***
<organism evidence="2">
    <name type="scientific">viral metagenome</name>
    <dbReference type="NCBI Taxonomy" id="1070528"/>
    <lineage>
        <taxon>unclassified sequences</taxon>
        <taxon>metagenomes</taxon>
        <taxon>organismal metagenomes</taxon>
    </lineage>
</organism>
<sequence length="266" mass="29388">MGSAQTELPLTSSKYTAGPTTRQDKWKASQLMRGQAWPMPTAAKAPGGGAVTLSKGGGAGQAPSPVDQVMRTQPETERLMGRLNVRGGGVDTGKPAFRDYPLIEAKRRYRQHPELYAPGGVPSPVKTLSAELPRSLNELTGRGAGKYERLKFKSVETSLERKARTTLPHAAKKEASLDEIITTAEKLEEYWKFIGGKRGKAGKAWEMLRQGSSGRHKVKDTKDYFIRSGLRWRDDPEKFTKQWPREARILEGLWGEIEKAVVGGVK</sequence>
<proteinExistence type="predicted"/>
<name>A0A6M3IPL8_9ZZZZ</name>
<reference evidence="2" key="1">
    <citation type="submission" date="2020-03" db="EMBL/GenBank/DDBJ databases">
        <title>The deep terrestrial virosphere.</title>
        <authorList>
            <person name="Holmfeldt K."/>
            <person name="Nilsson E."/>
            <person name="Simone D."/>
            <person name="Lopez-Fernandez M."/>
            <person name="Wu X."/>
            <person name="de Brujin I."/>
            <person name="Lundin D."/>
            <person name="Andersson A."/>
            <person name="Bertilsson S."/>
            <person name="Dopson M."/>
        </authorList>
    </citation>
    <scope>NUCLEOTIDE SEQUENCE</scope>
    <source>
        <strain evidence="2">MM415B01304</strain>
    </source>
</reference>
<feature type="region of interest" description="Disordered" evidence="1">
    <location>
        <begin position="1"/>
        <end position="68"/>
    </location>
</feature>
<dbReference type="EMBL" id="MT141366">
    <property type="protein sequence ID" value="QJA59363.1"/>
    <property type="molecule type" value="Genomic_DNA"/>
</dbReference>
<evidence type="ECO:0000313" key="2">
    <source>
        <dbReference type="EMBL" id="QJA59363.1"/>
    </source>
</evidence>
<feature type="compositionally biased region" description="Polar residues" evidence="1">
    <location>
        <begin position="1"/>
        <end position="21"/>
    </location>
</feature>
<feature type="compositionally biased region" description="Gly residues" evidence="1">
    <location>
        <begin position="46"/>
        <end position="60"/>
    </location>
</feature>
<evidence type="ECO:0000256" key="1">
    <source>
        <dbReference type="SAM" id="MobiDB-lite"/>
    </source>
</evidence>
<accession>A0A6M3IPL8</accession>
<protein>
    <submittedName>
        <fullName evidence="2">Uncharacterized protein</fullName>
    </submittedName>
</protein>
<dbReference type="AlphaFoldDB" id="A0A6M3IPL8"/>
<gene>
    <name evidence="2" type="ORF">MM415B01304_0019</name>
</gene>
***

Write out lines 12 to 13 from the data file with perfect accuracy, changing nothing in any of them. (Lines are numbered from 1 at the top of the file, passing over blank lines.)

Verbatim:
<name>A0A6M3IPL8_9ZZZZ</name>
<reference evidence="2" key="1">